Today we’d like to introduce you to Del Potter.
Del, can you briefly walk us through your story – how you started and how you got to where you are today.
My inspiration for TV writing comes from growing up in Paterson, NJ, and from my experience working in the NBA for ten years. Because we lived in a rough neighborhood when I was a kid, my mother tried to shelter me from the violence outside by keeping me indoors. As a result, I spent a good portion of my pre-teen/teenage years in front of the TV. All those hours spent watching TV shows must have subconsciously taught me something about storytelling. I showed promise as a writer early on.
I remember writing a poem in 7th grade that made my teacher cry because she enjoyed it so much, but it also got me in trouble with the assistant principal because she thought something troubling was happening at home. I didn’t understand at the time the power of metaphors. Who knew writing could inspire such deep yet conflicting emotional responses from readers?
However, my television watching was not limited to TV shows. I also watched basketball. A lot. And I fell in love. By the time I went to college, I was convinced that basketball, not writing, was the safer bet for a stable career, so I majored in Sports Management. After graduating, I got a job with the NBA and spent the next decade there. But those early successes with writing were always in the back of my mind. In my last year working in the NBA, I told myself that I didn’t want to be twice my age and regret not following the advice of past teachers and friends who saw the writing potential in me. I wanted it for myself too, but leaving my career behind was a huge risk.
Luckily, some of the skills I learned while working in the sports industry seemed to transfer over to the entertainment industry quite well. Working with NBA players and coaches sharpened my ability to work under intense conditions and with strict deadlines. And the experiences I’ve had have given me a seemingly bottomless well to draw on for inspiration. With the things I’ve seen and the interesting people I’ve met in my life, drama has become my specialty in the writing space.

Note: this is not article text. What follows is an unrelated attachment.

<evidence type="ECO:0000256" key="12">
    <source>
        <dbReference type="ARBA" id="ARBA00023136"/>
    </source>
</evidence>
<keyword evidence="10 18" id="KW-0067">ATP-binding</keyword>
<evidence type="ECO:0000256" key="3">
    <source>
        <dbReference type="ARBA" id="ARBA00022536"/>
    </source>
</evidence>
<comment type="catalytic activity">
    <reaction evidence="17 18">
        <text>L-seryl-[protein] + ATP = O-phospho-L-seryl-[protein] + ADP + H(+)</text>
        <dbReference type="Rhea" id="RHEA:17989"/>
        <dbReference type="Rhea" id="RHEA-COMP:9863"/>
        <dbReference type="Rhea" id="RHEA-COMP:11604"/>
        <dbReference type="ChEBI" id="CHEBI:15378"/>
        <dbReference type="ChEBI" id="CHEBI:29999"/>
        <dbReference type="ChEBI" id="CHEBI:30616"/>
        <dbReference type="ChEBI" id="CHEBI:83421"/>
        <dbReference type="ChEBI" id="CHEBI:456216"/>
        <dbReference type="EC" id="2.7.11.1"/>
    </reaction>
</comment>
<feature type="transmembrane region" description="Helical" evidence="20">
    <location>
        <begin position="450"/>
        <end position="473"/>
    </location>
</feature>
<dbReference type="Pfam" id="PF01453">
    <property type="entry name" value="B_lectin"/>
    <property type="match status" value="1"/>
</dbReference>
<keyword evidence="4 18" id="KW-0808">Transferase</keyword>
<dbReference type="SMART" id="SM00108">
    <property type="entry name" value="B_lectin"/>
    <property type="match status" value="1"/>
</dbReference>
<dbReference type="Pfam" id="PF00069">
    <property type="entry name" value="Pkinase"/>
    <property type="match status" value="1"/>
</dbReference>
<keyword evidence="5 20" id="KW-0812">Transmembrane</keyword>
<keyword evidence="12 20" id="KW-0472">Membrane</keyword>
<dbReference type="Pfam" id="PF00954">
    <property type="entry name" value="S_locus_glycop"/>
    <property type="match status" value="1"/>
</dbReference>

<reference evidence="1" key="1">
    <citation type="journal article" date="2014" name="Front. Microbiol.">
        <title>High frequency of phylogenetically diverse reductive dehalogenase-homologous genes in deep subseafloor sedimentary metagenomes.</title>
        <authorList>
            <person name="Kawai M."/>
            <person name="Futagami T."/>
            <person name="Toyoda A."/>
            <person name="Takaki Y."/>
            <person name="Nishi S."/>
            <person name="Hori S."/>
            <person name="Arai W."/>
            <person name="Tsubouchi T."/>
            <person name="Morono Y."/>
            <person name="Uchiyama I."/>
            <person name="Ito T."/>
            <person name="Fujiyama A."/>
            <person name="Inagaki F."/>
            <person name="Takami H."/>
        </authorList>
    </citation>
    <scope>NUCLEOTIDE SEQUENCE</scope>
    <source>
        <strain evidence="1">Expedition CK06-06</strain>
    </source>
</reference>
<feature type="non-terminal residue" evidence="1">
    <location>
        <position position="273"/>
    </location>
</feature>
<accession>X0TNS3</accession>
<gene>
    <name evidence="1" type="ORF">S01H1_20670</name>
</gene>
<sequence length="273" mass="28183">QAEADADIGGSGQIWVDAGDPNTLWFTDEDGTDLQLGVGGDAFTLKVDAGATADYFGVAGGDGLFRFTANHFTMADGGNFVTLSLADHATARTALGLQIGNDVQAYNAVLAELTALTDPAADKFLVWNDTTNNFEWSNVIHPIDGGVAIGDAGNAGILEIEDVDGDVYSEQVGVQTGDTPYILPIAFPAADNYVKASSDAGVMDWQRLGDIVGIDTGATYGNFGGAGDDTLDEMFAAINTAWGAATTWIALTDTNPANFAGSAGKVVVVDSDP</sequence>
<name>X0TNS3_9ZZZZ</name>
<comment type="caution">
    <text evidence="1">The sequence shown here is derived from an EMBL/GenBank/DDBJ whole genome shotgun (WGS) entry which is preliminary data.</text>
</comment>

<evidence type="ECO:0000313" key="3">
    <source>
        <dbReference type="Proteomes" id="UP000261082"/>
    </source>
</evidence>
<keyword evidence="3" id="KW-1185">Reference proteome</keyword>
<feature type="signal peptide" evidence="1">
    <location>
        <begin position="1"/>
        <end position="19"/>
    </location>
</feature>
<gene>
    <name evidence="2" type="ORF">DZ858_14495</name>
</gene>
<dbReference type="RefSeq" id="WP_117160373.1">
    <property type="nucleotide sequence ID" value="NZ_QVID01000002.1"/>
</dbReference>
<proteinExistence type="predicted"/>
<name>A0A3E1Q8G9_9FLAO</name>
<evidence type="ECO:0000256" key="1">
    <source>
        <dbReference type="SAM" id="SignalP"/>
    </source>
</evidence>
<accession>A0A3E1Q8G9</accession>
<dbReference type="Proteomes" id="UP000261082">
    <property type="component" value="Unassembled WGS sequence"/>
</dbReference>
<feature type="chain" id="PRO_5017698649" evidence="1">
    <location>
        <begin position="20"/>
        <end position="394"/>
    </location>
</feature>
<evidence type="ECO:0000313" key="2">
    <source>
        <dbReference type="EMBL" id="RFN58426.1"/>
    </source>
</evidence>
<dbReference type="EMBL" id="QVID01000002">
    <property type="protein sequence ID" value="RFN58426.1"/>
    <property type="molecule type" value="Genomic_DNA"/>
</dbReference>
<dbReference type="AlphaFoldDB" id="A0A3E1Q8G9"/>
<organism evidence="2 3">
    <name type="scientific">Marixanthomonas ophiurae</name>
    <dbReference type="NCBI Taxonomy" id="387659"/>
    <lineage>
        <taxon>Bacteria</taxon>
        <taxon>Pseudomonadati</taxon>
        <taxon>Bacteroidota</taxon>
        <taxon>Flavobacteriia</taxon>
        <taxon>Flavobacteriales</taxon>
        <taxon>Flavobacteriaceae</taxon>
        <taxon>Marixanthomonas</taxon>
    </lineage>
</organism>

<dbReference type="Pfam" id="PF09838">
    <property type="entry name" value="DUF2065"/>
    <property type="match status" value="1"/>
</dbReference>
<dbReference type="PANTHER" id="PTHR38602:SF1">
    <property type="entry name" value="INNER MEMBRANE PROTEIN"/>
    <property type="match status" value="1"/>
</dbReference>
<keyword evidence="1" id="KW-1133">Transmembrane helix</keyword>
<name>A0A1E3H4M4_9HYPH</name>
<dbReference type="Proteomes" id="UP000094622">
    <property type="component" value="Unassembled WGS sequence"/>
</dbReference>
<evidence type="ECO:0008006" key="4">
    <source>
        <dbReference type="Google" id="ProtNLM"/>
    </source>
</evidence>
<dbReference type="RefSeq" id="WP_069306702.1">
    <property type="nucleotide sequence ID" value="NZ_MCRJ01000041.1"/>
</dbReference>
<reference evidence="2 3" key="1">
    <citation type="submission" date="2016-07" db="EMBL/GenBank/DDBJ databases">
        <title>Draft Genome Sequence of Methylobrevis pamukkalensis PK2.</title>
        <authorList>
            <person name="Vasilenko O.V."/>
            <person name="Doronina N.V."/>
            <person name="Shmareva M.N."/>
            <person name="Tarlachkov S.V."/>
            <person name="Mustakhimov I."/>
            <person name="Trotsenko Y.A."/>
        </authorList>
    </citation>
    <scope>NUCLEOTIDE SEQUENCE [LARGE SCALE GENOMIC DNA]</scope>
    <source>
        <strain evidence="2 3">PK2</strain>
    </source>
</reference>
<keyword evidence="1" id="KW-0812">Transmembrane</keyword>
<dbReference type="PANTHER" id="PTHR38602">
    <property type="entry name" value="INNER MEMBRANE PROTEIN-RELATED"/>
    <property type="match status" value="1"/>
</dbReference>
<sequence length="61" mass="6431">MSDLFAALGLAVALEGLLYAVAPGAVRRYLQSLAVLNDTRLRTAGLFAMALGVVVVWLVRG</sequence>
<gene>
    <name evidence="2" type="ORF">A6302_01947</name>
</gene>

Completing the UCLA TV Writer’s Program groomed me to create several original pilots, place in contests and have meetings with television execs. Creating something for public consumption is exciting and challenging. I strive to make story plots and characters that we haven’t seen yet on TV. My goal is to create a show that people clear their calendar to watch each week. I’m currently working on a short film that is based on some of my experiences in the corporate world.
Has it been a smooth road?
The journey hasn’t been smooth and will never be for me. Nepotism and tribalism are two things I’m dealing with currently. Unfortunately, I’ve been in situations all too often of late where “who you know” seems to be more important than what you can do. It is hard enough moving across the country to a city where you don’t know anyone. Encountering cliques only exacerbates that feeling of being an outsider. But we all have that “antagonist” in our path with whom we battle daily. I just write and keep going.
We’d love to hear more about your business.
I currently write for a web series called A Slice of Life, an anthology series about everyday situations that the average person encounters. I also write scenes for Brian Cutler’s acting studio that are performed by the students. My ultimate goal is to become a staff writer on a TV drama series.
Is our city a good place to do what you do?
Los Angeles is the best place for anyone who wants to be a TV writer. The major studios and networks are here. There’s so much opportunity, and I’ve been lucky enough to meet several genuine people who are willing to help. But the Hollywood scene and the supportive people I’ve encountered here aren’t the only great things about this city. Los Angeles also offers a diverse landscape that inspires creativity. Beaches, mountains, and deserts are all just a short drive away, so inspiration is never lacking.
- Address: Brian Cutler’s Acting Studio
1007 N. Cordova St. Burbank, CA 91505
- Contact no.: (818) 424-5470
- Email: firstname.lastname@example.org